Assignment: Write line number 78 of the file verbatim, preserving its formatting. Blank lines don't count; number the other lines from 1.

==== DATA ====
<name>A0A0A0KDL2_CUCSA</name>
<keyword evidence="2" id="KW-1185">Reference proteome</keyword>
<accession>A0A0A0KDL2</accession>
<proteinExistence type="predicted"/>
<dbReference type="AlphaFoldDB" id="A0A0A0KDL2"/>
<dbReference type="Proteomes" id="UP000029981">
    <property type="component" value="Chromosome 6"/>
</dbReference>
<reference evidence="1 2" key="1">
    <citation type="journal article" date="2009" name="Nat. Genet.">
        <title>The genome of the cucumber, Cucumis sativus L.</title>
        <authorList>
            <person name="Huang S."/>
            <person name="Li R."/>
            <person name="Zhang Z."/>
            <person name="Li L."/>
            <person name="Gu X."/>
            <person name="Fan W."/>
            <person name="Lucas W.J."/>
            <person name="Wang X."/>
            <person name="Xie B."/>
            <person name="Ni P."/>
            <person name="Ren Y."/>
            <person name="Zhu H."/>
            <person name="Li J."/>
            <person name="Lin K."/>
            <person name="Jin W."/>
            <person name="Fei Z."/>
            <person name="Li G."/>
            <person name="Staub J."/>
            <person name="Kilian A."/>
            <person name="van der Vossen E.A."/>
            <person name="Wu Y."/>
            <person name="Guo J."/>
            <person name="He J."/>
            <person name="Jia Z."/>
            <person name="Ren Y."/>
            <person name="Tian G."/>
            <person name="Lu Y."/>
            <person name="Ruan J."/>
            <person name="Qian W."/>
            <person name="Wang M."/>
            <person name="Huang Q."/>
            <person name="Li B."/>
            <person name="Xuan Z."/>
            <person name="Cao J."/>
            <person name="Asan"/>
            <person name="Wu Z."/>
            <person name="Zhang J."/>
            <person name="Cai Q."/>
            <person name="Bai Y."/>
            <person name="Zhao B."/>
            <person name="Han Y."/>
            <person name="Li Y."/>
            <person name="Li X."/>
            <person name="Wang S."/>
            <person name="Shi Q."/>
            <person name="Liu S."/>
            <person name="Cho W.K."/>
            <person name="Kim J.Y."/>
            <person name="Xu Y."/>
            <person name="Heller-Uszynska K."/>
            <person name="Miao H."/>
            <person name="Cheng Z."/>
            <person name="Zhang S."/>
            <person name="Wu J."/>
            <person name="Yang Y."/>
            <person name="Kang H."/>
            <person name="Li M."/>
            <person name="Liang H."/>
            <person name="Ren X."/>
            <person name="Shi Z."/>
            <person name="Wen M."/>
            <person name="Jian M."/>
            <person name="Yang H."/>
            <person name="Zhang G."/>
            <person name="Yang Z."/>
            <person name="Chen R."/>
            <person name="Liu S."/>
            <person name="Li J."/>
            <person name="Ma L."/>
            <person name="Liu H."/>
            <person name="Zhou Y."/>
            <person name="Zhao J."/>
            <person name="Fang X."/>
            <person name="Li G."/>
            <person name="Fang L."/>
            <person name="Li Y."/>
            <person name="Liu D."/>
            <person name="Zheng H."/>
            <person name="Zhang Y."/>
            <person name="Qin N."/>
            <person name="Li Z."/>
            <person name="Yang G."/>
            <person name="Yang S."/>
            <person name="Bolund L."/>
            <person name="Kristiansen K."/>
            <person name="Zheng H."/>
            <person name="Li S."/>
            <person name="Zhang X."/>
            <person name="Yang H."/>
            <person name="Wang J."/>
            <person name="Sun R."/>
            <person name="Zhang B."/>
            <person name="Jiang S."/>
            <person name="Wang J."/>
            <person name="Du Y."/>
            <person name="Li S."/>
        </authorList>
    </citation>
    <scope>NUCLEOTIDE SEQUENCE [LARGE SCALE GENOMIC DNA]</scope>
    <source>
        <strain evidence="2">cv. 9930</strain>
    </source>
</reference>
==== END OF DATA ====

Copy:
            <person name="Chen R."/>